Looking for recommendations for E-bike conversion kit


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2:29 PM
Jul 31, 2020
Our city recently approved E-bikes on our local bike paths. My commuter/grocery getter/beer runner/spousal unit hauler is a Surly Big Dummy. I was thinking a little help now and again, when I'm pushing 400 lbs operating weight, might be nice.

I've been doing some online research for conversion kits. The company that's popping up most often is Bionx, but putting a $2000 kit on a $1100 bike seems silly.

So, I'm looking for recommendations on conversion kits. What to look for. What to avoid.

My rig uses a 26" wheel, 9 speed Shimano with rim brakes.

I don't want regenerative braking/pedaling. Most of my riding is 20 miles round trip. Because of the heavy loads, a solid, well built wheel is very important.

Any recommendations appreciated.
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While BionX was one of the first companies to really push e bike kits in to the mainstream they are pretty weak in comparison to a mid drive for your application. Not to mention all proprietary and $$ to begin with.

I would suggest a Tongsheng TSDZ2 @ 52v. A good price on them here: 52v TSDZ2 - VLDC 5 w/ Throttle, E-brakes, Light Cables - Re-Cycles E-bikes They also have a 13.6Ah battery for $360 that would mate well with it.

It is a torquey unit @ 52v. I have one on an old mtb and it climbs everything I point it at as long as I can hold my line. Would be perfect on a cargo bike.

It is DIY but a pretty straight forward installation that requires removal of the old crank and bb as it replaces them.
It sounds like you are going in the direction of a hub motor; for DIY I'd consider a mid-drive like what Bigwheel is suggesting. You'll be able to use your stock wheel and rear cassette gearing; but be wary of the mid-drive front chainring tooth # choices.

Also check out Luna Cycle; they have both hub and mid DIW kits plus all the usual e-bike paraphernalia.

Do you want to emulate Class 1 (motor activated by pedaling) or Class 2 (hand throttle)?

(Many DIY do both)
If your application is strictly road or very smooth trail and you don't have any steep hills, IMO a hub system is more than adequate (I have a couple that function very well). Front hubs have the advantage of easier installation and better weight distribution, but rear hubs do the job too and are preferred by many DIY types (look at endless sphere). A mid-drive seems to do everything well, but wears out drivetrain parts more rapidly. Best to try out a few different bikes if possible before deciding which is preferable.
I am a die-hard mid-driver, but in your case a hub motor seems to be better suited. Look at a Magic Pie from Luna or others and pair it with either a mini battery or a Sharkpack.
I was leaning towards a rear hub motor but after reading all the recommendations, it sounds like a mid-drive would be better. I didn't even consider a mid-drive because I assumed it wouldn't work with my bike. But after looking at the link you provided, it definitely will.

Not sure whether I want Class 1 or 2. If I go class 2, how does it work? Can I pedal along with the motor to conserve battery power? I've only ridden one E-bike and it was a class 1 pedal assist, no throttle.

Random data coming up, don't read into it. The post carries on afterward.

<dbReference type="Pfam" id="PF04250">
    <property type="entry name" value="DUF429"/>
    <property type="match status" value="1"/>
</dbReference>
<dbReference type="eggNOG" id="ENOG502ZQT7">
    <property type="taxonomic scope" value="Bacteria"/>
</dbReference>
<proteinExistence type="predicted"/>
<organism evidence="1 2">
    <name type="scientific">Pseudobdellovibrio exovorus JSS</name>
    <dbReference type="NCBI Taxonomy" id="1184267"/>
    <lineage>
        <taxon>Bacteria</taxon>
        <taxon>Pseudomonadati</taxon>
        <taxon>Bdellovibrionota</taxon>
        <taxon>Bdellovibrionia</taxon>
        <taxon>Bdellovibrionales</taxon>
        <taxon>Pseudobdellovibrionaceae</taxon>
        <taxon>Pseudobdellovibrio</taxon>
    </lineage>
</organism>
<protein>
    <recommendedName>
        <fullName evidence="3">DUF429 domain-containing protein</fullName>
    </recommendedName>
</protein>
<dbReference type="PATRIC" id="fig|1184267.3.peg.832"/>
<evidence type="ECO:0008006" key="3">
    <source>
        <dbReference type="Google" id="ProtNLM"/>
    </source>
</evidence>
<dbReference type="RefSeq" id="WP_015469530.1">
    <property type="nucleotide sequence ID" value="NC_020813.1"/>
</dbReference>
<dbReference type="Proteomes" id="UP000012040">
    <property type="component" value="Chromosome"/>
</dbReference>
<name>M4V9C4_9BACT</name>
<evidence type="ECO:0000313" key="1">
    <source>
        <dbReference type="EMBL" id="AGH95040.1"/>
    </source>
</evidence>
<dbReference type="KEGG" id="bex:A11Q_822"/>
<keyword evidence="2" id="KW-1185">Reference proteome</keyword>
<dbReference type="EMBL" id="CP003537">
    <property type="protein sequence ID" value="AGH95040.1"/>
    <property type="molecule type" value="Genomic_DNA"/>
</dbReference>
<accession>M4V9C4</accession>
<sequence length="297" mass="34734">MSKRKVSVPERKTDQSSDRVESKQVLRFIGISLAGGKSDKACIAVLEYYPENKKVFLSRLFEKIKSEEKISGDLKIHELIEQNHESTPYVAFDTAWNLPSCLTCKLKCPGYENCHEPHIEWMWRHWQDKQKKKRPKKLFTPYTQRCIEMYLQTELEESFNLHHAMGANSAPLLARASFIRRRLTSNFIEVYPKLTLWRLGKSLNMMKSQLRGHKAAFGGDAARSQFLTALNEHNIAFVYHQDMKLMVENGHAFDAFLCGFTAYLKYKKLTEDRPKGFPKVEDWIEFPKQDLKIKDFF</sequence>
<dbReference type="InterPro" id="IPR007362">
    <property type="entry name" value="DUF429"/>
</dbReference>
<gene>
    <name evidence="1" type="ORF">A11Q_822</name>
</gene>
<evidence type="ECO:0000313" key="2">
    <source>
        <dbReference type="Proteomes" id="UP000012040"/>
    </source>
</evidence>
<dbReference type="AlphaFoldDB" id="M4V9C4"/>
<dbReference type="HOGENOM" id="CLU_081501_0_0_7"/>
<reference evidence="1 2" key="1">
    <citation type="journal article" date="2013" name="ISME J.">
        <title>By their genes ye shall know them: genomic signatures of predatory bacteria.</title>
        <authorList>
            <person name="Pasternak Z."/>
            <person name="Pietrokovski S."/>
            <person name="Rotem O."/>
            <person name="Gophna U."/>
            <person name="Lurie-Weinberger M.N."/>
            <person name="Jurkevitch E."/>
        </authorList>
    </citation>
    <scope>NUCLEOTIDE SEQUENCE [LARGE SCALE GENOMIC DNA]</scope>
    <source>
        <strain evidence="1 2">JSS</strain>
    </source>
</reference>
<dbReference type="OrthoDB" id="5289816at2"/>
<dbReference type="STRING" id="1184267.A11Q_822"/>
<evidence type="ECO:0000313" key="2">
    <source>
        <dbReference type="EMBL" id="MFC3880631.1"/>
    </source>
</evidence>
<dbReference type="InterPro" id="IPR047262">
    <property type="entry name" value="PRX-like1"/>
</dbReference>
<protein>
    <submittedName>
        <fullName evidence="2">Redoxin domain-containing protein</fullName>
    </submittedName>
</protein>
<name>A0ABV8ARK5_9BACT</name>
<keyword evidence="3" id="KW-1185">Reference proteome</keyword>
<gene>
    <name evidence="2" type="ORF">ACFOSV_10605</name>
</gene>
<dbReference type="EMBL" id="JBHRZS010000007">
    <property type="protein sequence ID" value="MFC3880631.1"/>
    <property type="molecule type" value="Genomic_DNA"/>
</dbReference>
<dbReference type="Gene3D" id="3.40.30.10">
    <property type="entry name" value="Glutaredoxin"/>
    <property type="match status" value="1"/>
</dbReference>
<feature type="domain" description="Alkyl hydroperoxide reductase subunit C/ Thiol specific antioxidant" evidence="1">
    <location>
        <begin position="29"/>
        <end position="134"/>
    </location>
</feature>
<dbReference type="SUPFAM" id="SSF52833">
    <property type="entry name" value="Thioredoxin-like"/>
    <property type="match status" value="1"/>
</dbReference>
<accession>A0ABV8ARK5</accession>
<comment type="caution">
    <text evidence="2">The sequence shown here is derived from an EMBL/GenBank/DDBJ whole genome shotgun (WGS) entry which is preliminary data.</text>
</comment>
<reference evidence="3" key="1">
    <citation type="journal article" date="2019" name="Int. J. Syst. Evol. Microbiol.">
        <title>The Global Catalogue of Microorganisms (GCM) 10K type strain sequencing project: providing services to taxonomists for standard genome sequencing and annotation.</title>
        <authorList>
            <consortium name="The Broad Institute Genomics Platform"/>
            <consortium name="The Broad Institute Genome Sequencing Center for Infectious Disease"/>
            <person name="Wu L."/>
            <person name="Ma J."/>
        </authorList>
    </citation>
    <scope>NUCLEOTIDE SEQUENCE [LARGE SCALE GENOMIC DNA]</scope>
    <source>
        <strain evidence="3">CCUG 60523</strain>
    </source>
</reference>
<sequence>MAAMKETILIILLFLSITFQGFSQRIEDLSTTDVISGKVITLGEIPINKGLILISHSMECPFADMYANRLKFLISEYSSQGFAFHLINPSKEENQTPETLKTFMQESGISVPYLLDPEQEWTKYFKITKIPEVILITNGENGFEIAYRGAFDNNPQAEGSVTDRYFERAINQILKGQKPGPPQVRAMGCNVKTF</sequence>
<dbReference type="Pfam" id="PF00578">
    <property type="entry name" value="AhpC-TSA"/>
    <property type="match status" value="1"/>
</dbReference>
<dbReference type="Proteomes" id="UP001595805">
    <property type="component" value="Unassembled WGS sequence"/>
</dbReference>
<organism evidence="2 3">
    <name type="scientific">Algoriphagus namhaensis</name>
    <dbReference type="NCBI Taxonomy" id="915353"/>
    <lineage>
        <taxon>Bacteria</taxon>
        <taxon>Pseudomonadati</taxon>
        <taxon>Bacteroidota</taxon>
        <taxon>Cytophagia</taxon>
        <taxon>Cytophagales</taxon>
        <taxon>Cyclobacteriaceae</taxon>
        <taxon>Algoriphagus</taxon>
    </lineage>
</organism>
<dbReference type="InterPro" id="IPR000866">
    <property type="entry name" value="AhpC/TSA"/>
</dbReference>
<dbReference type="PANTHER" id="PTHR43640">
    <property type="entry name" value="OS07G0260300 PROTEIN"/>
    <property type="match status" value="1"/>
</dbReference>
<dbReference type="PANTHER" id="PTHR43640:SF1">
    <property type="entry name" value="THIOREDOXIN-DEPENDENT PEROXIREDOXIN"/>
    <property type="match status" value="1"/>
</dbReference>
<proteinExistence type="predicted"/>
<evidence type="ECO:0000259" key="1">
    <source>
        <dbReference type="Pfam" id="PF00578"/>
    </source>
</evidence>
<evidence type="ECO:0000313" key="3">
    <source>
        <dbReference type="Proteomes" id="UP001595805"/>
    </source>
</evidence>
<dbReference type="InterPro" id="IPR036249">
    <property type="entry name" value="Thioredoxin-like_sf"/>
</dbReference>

One other thing I just thought of if I go with a mid-drive, I won't be able to run gears as low as i have right now which is 22 and 32 teeth chainrings. I know that seems ridiculously low but when you're weighed down with 100 lbs of cargo, it's necessary. This wouldn't be a problem with a hub motor.

I'm kind of shying away from a front hub based on advice from others. I was told it's an odd and unsafe feeling having the front wheel powered.
The best use for a throttle on a mid drive is to aid in starting out, especially if you are loaded. Just apply it until you can get your pedals going enough to kick in the torque sensing PAS, well in my case anyway because the TS is torque sensing instead of the Bafang cadence sensing. Big difference in how natural the bike will feel pedaling between the two. Key is to have stopped in a low gear so you don't have to lug off the line.

While you won't be able to run as low a gearing with any of the available kit mid drives that is mainly because the drive side gear reduction casing sits out further than normal from the bb and so if you want any sort of decent chainline, especially if you are going to be using your lower gears, the chain ring has to be big enough to fit over it to get the teeth further toward the chain stay. I use a 42/42 on my TS and find it to be more than adequate while the power is on, even eco the lowest setting which I ride in 99% of the time. You would need to get a bigger range cassette and a Wolf Tooth derailleur dropper though.

Front hub motors have their place in the e bike world no matter what "others" give out their keyboard advice on. Real world mileage has proven to me that with the correct installation they are perfectly safe and super reliable. Biggest benefit is they leave the bikes drivetrain to be whatever you want it to be and better allow for cadence variation while maintaining the same speed over ground. I find this feature more desirable on my road bike and have the TS on my mtb as the lower speeds I go on it generally don't require as high a cadence and I am more in to the amount of torque it puts out.